BEIJING, Aug. 13 (Xinhua) -- After the emergence of several court scandals, China has issued a guideline for the first time to prevent unjust or wrongful judgments.
Issued by the Commission for Political and Legal Affairs of the Communist Party of China (CPC) Central Committee on its website, the guideline reiterates some legal principles, including those preventing punishment for people whose guilt can not be absolutely established and those stipulating that judges, procurators and police officers will bear "life-long responsibility" for their roles in wrongful judgments.
The guideline also reiterates the articles in the Criminal Procedural Law, which was amended last year, which stipulate that suspect interrogations should be conducted in interrogation rooms in detention houses, with audio or video recordings of the entire process.
When investigative organs transfer a case through the chain of command, all evidence should be transferred, regardless of whether it proves a suspect's guilt or not.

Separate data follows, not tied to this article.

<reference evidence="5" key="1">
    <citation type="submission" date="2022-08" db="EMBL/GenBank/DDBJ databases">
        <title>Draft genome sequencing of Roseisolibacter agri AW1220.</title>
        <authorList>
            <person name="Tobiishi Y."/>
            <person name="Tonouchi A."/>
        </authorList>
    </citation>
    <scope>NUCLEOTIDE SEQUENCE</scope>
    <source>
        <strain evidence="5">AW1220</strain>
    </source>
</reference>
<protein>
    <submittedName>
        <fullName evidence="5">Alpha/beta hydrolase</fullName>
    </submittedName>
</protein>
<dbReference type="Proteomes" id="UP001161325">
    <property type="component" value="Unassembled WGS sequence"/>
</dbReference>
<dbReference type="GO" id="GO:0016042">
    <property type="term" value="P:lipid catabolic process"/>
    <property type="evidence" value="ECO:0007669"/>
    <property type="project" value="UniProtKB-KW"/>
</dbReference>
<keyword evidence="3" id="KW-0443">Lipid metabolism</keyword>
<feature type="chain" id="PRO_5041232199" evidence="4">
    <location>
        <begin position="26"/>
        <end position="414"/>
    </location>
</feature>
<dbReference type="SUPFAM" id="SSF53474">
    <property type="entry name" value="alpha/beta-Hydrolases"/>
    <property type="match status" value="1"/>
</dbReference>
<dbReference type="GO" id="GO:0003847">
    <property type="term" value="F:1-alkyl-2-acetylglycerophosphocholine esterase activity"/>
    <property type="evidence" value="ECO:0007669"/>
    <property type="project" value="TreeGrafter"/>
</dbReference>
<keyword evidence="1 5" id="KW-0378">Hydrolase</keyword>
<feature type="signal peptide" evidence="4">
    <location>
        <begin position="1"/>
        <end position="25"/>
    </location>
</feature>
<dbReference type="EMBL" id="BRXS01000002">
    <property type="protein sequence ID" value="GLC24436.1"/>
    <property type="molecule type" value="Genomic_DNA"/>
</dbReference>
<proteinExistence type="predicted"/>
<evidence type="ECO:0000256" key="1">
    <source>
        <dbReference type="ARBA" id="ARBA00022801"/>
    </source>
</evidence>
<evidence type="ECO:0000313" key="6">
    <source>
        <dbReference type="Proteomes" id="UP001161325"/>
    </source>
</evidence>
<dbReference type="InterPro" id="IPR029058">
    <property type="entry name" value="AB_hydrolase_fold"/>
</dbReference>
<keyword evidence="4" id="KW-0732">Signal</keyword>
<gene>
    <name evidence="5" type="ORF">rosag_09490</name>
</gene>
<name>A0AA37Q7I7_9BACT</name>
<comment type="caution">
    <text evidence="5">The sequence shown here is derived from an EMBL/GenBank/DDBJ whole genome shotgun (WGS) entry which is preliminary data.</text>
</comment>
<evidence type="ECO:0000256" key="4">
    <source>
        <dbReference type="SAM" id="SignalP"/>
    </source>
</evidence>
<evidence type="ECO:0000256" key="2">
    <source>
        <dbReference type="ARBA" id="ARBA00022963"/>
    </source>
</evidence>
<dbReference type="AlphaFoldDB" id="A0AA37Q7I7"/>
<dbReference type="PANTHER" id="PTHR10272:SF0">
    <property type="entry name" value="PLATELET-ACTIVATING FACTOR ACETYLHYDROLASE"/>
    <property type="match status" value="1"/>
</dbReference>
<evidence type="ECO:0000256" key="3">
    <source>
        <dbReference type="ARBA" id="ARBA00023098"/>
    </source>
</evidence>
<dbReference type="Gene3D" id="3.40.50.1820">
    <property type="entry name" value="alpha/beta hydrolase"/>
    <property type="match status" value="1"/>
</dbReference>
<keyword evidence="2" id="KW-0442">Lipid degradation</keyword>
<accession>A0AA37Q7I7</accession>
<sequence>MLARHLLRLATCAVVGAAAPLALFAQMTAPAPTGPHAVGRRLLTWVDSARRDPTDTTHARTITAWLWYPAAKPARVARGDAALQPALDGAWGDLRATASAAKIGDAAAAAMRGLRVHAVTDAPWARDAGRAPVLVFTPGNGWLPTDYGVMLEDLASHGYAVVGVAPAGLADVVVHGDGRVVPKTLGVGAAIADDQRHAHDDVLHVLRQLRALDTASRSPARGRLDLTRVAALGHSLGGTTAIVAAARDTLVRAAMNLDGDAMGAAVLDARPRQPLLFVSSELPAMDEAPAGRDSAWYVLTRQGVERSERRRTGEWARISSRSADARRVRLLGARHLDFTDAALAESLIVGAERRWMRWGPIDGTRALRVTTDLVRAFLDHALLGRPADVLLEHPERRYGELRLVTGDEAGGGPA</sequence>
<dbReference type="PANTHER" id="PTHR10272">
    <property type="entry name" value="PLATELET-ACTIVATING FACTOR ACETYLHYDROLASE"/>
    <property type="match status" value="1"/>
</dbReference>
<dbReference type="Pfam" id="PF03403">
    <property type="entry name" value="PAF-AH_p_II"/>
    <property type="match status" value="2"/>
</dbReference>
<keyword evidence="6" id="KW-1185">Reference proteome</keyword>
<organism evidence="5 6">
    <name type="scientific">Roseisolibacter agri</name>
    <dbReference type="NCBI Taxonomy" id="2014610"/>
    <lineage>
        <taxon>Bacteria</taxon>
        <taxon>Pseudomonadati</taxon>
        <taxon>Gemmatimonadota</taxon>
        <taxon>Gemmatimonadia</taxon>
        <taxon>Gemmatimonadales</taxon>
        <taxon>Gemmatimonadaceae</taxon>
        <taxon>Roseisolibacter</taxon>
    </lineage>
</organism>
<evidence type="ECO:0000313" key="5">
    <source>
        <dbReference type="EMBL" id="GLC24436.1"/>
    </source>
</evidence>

The guideline stresses that for the cases in which there is not enough evidence to prove a suspect's guilt beyond a reasonable doubt, the court should stick to the principle reserving punishment and pronouncing defendants not guilty, rather than issuing a judgment based on insufficient evidence.
It also urges judicial organs to define the standards for unjust and wrongful judgments and establish a mechanism to pursue the true parties responsible.
The guideline came in response to loud public calls for judicial fairness after the emergence of several prominent wrongful judgments. The latest such case is that of Zhang Hui and his uncle, Zhang Gaoping, in east China's Zhejiang Province.
Zhang Hui was given a death sentence and Zhang Gaoping was sentenced to life in prison by the Hangzhou Municipal Intermediate People's Court on April 21, 2004 for allegedly raping a 17-year-old girl.
Their sentences were later commuted to a death sentence with a two-year reprieve for Zhang Hui and a 15-year prison term for Zhang Gaoping during a second trial conducted by the Higher People's Court of Zhejiang Province on Oct. 19, 2004.
The Higher People's Court acquitted the two of rape on March 26 this year after a retrial found insufficient evidence to support their conviction.